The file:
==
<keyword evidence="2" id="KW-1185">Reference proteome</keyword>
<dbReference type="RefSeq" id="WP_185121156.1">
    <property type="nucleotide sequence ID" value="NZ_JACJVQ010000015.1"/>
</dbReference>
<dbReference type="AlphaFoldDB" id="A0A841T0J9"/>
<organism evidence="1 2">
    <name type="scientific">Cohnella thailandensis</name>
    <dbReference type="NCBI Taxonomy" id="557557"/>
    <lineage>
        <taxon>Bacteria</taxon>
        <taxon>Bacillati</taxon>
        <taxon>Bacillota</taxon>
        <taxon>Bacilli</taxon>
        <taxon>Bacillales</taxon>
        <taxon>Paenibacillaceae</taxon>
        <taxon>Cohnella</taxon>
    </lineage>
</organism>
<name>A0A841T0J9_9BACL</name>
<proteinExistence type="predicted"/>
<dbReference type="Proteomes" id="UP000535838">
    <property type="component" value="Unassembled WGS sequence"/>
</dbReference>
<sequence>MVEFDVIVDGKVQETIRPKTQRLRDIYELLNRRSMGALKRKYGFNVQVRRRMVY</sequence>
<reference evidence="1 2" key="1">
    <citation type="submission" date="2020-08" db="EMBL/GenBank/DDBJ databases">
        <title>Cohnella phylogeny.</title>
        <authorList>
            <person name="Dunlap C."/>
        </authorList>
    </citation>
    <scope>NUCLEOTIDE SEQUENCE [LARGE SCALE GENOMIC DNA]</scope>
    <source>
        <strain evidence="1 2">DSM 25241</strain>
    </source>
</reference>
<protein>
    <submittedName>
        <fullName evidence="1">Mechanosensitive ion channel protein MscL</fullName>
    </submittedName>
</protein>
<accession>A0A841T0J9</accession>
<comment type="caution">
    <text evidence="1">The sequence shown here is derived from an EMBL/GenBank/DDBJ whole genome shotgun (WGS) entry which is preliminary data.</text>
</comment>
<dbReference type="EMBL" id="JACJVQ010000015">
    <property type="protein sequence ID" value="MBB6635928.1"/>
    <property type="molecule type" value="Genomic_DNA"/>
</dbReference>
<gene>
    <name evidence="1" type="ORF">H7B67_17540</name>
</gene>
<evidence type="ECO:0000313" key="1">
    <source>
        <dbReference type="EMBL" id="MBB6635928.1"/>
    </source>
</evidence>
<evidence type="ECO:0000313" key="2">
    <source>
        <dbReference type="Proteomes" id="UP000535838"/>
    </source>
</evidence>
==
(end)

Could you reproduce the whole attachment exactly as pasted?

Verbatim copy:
<keyword evidence="2" id="KW-1185">Reference proteome</keyword>
<dbReference type="RefSeq" id="WP_185121156.1">
    <property type="nucleotide sequence ID" value="NZ_JACJVQ010000015.1"/>
</dbReference>
<dbReference type="AlphaFoldDB" id="A0A841T0J9"/>
<organism evidence="1 2">
    <name type="scientific">Cohnella thailandensis</name>
    <dbReference type="NCBI Taxonomy" id="557557"/>
    <lineage>
        <taxon>Bacteria</taxon>
        <taxon>Bacillati</taxon>
        <taxon>Bacillota</taxon>
        <taxon>Bacilli</taxon>
        <taxon>Bacillales</taxon>
        <taxon>Paenibacillaceae</taxon>
        <taxon>Cohnella</taxon>
    </lineage>
</organism>
<name>A0A841T0J9_9BACL</name>
<proteinExistence type="predicted"/>
<dbReference type="Proteomes" id="UP000535838">
    <property type="component" value="Unassembled WGS sequence"/>
</dbReference>
<sequence>MVEFDVIVDGKVQETIRPKTQRLRDIYELLNRRSMGALKRKYGFNVQVRRRMVY</sequence>
<reference evidence="1 2" key="1">
    <citation type="submission" date="2020-08" db="EMBL/GenBank/DDBJ databases">
        <title>Cohnella phylogeny.</title>
        <authorList>
            <person name="Dunlap C."/>
        </authorList>
    </citation>
    <scope>NUCLEOTIDE SEQUENCE [LARGE SCALE GENOMIC DNA]</scope>
    <source>
        <strain evidence="1 2">DSM 25241</strain>
    </source>
</reference>
<protein>
    <submittedName>
        <fullName evidence="1">Mechanosensitive ion channel protein MscL</fullName>
    </submittedName>
</protein>
<accession>A0A841T0J9</accession>
<comment type="caution">
    <text evidence="1">The sequence shown here is derived from an EMBL/GenBank/DDBJ whole genome shotgun (WGS) entry which is preliminary data.</text>
</comment>
<dbReference type="EMBL" id="JACJVQ010000015">
    <property type="protein sequence ID" value="MBB6635928.1"/>
    <property type="molecule type" value="Genomic_DNA"/>
</dbReference>
<gene>
    <name evidence="1" type="ORF">H7B67_17540</name>
</gene>
<evidence type="ECO:0000313" key="1">
    <source>
        <dbReference type="EMBL" id="MBB6635928.1"/>
    </source>
</evidence>
<evidence type="ECO:0000313" key="2">
    <source>
        <dbReference type="Proteomes" id="UP000535838"/>
    </source>
</evidence>